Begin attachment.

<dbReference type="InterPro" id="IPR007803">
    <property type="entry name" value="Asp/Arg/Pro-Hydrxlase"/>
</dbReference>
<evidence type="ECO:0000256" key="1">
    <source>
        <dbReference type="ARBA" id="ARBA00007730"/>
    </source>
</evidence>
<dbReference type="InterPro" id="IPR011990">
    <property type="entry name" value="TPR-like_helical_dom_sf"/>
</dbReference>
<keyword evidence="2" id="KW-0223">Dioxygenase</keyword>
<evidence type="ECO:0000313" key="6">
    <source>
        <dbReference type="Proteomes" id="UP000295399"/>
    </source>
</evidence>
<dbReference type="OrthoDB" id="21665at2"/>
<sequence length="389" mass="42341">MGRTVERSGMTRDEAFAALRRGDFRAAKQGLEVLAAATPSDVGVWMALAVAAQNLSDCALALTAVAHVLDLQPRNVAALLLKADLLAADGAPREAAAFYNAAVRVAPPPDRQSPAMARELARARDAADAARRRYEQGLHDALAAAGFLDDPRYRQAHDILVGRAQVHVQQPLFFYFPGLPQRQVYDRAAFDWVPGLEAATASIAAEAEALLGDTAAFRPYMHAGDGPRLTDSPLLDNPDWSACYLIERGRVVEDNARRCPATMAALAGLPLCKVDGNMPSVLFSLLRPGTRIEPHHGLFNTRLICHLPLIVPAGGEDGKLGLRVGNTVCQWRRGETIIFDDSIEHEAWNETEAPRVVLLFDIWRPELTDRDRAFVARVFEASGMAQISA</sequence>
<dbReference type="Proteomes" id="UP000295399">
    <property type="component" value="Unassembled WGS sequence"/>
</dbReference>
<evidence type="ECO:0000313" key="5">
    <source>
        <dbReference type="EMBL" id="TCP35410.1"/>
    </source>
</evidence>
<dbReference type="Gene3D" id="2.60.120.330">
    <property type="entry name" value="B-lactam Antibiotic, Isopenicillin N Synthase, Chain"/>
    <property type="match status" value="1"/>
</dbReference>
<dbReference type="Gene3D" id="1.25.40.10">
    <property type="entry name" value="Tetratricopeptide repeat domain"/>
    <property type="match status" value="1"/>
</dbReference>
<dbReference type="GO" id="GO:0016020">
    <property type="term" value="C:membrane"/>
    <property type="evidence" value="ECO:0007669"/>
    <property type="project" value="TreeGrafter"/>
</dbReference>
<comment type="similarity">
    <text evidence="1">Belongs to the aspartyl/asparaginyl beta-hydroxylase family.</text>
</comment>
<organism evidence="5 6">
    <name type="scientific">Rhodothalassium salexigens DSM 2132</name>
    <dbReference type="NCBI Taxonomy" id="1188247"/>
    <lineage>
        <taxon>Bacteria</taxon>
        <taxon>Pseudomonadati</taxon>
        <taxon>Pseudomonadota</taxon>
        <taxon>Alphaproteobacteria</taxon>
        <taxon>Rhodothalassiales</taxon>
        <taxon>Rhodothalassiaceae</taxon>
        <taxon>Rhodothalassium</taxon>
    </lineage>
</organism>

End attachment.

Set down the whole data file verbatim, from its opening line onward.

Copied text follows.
<dbReference type="InterPro" id="IPR007803">
    <property type="entry name" value="Asp/Arg/Pro-Hydrxlase"/>
</dbReference>
<evidence type="ECO:0000256" key="1">
    <source>
        <dbReference type="ARBA" id="ARBA00007730"/>
    </source>
</evidence>
<dbReference type="InterPro" id="IPR011990">
    <property type="entry name" value="TPR-like_helical_dom_sf"/>
</dbReference>
<keyword evidence="2" id="KW-0223">Dioxygenase</keyword>
<evidence type="ECO:0000313" key="6">
    <source>
        <dbReference type="Proteomes" id="UP000295399"/>
    </source>
</evidence>
<dbReference type="OrthoDB" id="21665at2"/>
<sequence length="389" mass="42341">MGRTVERSGMTRDEAFAALRRGDFRAAKQGLEVLAAATPSDVGVWMALAVAAQNLSDCALALTAVAHVLDLQPRNVAALLLKADLLAADGAPREAAAFYNAAVRVAPPPDRQSPAMARELARARDAADAARRRYEQGLHDALAAAGFLDDPRYRQAHDILVGRAQVHVQQPLFFYFPGLPQRQVYDRAAFDWVPGLEAATASIAAEAEALLGDTAAFRPYMHAGDGPRLTDSPLLDNPDWSACYLIERGRVVEDNARRCPATMAALAGLPLCKVDGNMPSVLFSLLRPGTRIEPHHGLFNTRLICHLPLIVPAGGEDGKLGLRVGNTVCQWRRGETIIFDDSIEHEAWNETEAPRVVLLFDIWRPELTDRDRAFVARVFEASGMAQISA</sequence>
<dbReference type="Proteomes" id="UP000295399">
    <property type="component" value="Unassembled WGS sequence"/>
</dbReference>
<evidence type="ECO:0000313" key="5">
    <source>
        <dbReference type="EMBL" id="TCP35410.1"/>
    </source>
</evidence>
<dbReference type="Gene3D" id="2.60.120.330">
    <property type="entry name" value="B-lactam Antibiotic, Isopenicillin N Synthase, Chain"/>
    <property type="match status" value="1"/>
</dbReference>
<dbReference type="Gene3D" id="1.25.40.10">
    <property type="entry name" value="Tetratricopeptide repeat domain"/>
    <property type="match status" value="1"/>
</dbReference>
<dbReference type="GO" id="GO:0016020">
    <property type="term" value="C:membrane"/>
    <property type="evidence" value="ECO:0007669"/>
    <property type="project" value="TreeGrafter"/>
</dbReference>
<comment type="similarity">
    <text evidence="1">Belongs to the aspartyl/asparaginyl beta-hydroxylase family.</text>
</comment>
<organism evidence="5 6">
    <name type="scientific">Rhodothalassium salexigens DSM 2132</name>
    <dbReference type="NCBI Taxonomy" id="1188247"/>
    <lineage>
        <taxon>Bacteria</taxon>
        <taxon>Pseudomonadati</taxon>
        <taxon>Pseudomonadota</taxon>
        <taxon>Alphaproteobacteria</taxon>
        <taxon>Rhodothalassiales</taxon>
        <taxon>Rhodothalassiaceae</taxon>
        <taxon>Rhodothalassium</taxon>
    </lineage>
</organism>